Millennials Hold the Line on Abortion
A new survey by the Public Religion Research Institute (PRRI) shows that a sizable minority of American millennials hold conservative views about abortion.
Researchers Robert P. Jones and Daniel Cox of the Washington, D.C.-based PRRI examined abortion beliefs in a new report, "How Race and Religion Shape Millennial Attitudes on Sexuality and Reproductive Health," based on interviews of 2,300 people ages 18 to 35.
The authors noted that younger adult Americans have more liberal views on issues such the legality of recreational marijuana and same-sex marriage compared to the overall population, but when it comes to abortion, opinions differ little from other age groups.
The findings are noteworthy given that one in three Americans born between 1980 and 2000 claim to have no religious affiliation, compared to one in 10 Americans who are senior citizens.
"Millennial attitudes about the legality of abortion generally mirror the attitudes of the general public," Jones and Cox noted. The survey found that 27 percent of millennials think abortion should be illegal in most cases while 15 percent say it should be against the law in all circumstances. There are no significant distinctions between millennial males and females on the issue.
"These statistics make it increasingly evident that although the millennial generation may not identify with God through a religious institution, there is a strong spiritual connection that operates within these young adult's lives," says Heath Adamson, director of Assemblies of God National Youth Ministries. "This gives us yet another motivation to make Jesus known to this generation."
Nevertheless, views about abortion are strongly influenced by religious identity, the researchers found. Among those aged 18-35, majorities of Hispanic Protestants (61 percent) and white evangelical Protestants (80 percent) believe abortion should be illegal in all or most instances.
"It's no surprise that the millennial generation is drawing strong lines connecting a faith mindset and the rejection of abortion as a universally accepted standard of health care," says Cindi Boston, chief executive officer of Pregnancy Care Center in Springfield, Missouri. Boston, who is a member of Central Assembly of God in Springfield, says organizations such as Heartbeat International as well as the more than 3,000 pregnancy help centers in the U.S. have increased the educational components of life issues at a community level through church relationships.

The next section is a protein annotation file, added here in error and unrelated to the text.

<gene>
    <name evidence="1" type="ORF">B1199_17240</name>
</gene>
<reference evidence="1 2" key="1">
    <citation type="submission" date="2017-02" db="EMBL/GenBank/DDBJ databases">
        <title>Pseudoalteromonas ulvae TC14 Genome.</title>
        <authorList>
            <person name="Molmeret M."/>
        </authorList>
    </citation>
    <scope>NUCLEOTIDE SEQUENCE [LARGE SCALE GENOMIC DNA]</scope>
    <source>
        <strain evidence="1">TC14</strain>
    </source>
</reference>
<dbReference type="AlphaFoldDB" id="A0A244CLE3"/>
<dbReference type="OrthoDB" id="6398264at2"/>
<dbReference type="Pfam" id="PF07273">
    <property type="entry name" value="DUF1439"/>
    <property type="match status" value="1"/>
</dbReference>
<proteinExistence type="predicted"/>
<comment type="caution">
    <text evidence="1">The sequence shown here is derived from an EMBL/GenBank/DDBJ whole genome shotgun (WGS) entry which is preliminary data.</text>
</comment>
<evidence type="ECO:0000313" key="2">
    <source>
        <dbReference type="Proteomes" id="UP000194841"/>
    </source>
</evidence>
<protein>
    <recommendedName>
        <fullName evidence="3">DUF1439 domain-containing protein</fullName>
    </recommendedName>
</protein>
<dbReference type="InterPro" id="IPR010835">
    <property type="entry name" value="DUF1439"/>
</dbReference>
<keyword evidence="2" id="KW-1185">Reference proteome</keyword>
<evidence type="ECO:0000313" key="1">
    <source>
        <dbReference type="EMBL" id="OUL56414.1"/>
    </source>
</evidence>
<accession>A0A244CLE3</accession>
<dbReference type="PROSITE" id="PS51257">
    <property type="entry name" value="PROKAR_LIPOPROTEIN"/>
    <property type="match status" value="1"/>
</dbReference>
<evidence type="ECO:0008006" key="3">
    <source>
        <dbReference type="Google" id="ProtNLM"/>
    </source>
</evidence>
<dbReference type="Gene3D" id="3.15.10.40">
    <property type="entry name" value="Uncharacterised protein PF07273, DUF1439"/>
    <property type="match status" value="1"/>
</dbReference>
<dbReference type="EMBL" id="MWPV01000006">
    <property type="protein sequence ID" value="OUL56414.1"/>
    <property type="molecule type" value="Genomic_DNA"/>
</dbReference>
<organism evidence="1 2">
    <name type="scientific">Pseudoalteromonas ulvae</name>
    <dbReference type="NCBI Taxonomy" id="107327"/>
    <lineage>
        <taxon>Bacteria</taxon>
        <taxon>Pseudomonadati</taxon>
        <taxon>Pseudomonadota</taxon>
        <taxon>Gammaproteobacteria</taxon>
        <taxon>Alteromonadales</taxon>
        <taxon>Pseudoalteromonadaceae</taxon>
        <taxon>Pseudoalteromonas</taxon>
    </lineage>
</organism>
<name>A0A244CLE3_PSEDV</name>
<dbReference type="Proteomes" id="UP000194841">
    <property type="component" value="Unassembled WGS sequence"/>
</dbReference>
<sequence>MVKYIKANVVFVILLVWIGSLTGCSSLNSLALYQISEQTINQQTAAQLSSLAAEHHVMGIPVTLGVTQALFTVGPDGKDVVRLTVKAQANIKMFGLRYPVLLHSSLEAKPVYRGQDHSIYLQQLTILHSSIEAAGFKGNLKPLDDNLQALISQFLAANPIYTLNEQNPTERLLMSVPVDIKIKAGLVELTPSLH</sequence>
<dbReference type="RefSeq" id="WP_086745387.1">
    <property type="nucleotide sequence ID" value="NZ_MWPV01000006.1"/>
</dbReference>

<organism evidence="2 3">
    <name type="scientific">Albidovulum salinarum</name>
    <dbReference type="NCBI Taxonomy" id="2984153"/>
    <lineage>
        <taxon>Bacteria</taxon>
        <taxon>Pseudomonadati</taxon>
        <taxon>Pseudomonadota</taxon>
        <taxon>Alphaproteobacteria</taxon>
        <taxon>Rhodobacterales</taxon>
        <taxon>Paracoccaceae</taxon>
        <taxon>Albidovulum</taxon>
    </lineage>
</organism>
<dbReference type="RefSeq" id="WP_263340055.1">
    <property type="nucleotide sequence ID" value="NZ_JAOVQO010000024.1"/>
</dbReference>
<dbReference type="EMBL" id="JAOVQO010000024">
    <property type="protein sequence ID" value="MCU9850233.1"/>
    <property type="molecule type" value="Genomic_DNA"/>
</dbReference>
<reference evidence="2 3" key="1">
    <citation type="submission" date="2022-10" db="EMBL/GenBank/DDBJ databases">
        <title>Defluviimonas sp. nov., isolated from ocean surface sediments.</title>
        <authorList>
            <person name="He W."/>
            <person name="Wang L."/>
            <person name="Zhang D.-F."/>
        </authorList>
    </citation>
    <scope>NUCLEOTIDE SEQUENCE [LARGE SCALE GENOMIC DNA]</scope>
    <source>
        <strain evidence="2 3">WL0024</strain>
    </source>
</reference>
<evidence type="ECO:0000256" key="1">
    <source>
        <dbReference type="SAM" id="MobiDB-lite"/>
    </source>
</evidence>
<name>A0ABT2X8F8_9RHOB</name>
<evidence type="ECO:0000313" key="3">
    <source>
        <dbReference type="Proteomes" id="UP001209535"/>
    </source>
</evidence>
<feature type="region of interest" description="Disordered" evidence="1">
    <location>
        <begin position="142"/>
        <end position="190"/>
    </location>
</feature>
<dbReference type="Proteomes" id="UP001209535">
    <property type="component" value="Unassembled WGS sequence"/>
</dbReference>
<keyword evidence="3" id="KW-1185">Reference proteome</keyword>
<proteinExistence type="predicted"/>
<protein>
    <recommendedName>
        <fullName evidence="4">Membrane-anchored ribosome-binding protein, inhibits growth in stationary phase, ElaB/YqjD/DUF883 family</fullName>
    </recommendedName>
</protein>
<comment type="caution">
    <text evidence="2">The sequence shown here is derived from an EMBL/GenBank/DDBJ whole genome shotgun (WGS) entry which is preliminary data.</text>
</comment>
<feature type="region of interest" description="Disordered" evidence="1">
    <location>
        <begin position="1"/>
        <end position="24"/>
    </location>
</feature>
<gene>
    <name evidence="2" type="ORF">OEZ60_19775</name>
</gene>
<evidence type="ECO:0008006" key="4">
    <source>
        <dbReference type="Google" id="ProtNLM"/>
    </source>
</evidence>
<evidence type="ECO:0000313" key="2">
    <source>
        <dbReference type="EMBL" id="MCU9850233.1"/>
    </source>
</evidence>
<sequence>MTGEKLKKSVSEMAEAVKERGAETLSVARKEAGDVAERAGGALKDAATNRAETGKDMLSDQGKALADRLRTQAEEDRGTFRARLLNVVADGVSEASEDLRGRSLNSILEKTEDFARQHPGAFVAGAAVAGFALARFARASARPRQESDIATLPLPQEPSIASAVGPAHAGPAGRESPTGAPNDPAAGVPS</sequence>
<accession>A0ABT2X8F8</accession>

"There is a richness in attitude, depth, and heart coming up through the ranks of this generation," Boston says. "They are passionate about social justice, and because pastors are now addressing these issues with fortitude, they are better preparing our children and teens to defend biblical boundaries and lifestyles."
Overall, nearly six in 10 millennials are against making abortion services available to teenage girls without parental consent, according to the PRRI report.
More than a third of millennials (35 percent) think having an abortion is morally wrong. However, 39 percent believe the morality of a decision to abort a child depends on the situation. Only 21 percent of the age bracket consider abortion to be morally acceptable.
Hispanic young adults are most likely to say an abortion is morally wrong at 45 percent, compared to 35 percent of whites, 30 percent of blacks, and 23 percent of Asians and Pacific Islanders.
The study also found significant opposition among millennials to traditionally undesirable sexual behaviors. Forty-one percent find intercourse between minors to be morally wrong, 38 percent oppose relations between same-sex adults, 27 percent disagree with having a child out of wedlock, and 25 percent differ with cohabitation when there is no intent to marry.
Among millennials, 71 percent disagree that marriage is an outdated concept.